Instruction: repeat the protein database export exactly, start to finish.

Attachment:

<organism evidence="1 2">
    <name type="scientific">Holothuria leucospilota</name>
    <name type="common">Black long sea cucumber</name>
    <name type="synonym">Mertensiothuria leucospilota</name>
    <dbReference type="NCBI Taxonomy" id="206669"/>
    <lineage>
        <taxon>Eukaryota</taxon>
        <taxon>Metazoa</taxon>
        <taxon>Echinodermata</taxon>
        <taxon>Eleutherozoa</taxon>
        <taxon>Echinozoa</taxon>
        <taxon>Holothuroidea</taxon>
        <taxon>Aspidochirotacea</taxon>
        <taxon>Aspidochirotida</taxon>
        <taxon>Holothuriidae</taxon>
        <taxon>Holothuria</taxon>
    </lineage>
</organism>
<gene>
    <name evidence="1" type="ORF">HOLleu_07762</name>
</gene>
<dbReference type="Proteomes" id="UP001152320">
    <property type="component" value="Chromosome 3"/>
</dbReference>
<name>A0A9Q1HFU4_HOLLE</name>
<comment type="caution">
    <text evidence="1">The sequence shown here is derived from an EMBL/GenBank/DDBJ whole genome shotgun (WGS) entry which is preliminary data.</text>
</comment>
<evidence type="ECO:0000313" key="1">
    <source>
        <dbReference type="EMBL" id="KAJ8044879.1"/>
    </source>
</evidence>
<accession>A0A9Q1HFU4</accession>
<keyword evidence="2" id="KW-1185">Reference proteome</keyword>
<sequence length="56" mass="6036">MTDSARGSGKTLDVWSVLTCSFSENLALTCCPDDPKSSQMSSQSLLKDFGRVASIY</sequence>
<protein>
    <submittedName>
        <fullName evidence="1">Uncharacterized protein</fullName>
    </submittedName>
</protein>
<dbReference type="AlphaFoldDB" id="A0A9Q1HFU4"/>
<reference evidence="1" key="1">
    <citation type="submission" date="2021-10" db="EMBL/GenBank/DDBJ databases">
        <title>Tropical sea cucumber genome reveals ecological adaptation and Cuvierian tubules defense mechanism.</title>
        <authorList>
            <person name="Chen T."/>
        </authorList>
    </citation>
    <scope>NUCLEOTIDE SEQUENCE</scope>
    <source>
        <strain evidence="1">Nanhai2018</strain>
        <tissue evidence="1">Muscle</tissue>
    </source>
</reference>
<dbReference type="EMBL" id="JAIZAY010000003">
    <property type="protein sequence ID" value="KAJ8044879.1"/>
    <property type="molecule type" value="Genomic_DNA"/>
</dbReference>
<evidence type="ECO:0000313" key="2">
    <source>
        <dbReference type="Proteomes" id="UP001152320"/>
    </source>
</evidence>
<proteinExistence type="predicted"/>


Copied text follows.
<organism evidence="1 2">
    <name type="scientific">Holothuria leucospilota</name>
    <name type="common">Black long sea cucumber</name>
    <name type="synonym">Mertensiothuria leucospilota</name>
    <dbReference type="NCBI Taxonomy" id="206669"/>
    <lineage>
        <taxon>Eukaryota</taxon>
        <taxon>Metazoa</taxon>
        <taxon>Echinodermata</taxon>
        <taxon>Eleutherozoa</taxon>
        <taxon>Echinozoa</taxon>
        <taxon>Holothuroidea</taxon>
        <taxon>Aspidochirotacea</taxon>
        <taxon>Aspidochirotida</taxon>
        <taxon>Holothuriidae</taxon>
        <taxon>Holothuria</taxon>
    </lineage>
</organism>
<gene>
    <name evidence="1" type="ORF">HOLleu_07762</name>
</gene>
<dbReference type="Proteomes" id="UP001152320">
    <property type="component" value="Chromosome 3"/>
</dbReference>
<name>A0A9Q1HFU4_HOLLE</name>
<comment type="caution">
    <text evidence="1">The sequence shown here is derived from an EMBL/GenBank/DDBJ whole genome shotgun (WGS) entry which is preliminary data.</text>
</comment>
<evidence type="ECO:0000313" key="1">
    <source>
        <dbReference type="EMBL" id="KAJ8044879.1"/>
    </source>
</evidence>
<accession>A0A9Q1HFU4</accession>
<keyword evidence="2" id="KW-1185">Reference proteome</keyword>
<sequence length="56" mass="6036">MTDSARGSGKTLDVWSVLTCSFSENLALTCCPDDPKSSQMSSQSLLKDFGRVASIY</sequence>
<protein>
    <submittedName>
        <fullName evidence="1">Uncharacterized protein</fullName>
    </submittedName>
</protein>
<dbReference type="AlphaFoldDB" id="A0A9Q1HFU4"/>
<reference evidence="1" key="1">
    <citation type="submission" date="2021-10" db="EMBL/GenBank/DDBJ databases">
        <title>Tropical sea cucumber genome reveals ecological adaptation and Cuvierian tubules defense mechanism.</title>
        <authorList>
            <person name="Chen T."/>
        </authorList>
    </citation>
    <scope>NUCLEOTIDE SEQUENCE</scope>
    <source>
        <strain evidence="1">Nanhai2018</strain>
        <tissue evidence="1">Muscle</tissue>
    </source>
</reference>
<dbReference type="EMBL" id="JAIZAY010000003">
    <property type="protein sequence ID" value="KAJ8044879.1"/>
    <property type="molecule type" value="Genomic_DNA"/>
</dbReference>
<evidence type="ECO:0000313" key="2">
    <source>
        <dbReference type="Proteomes" id="UP001152320"/>
    </source>
</evidence>
<proteinExistence type="predicted"/>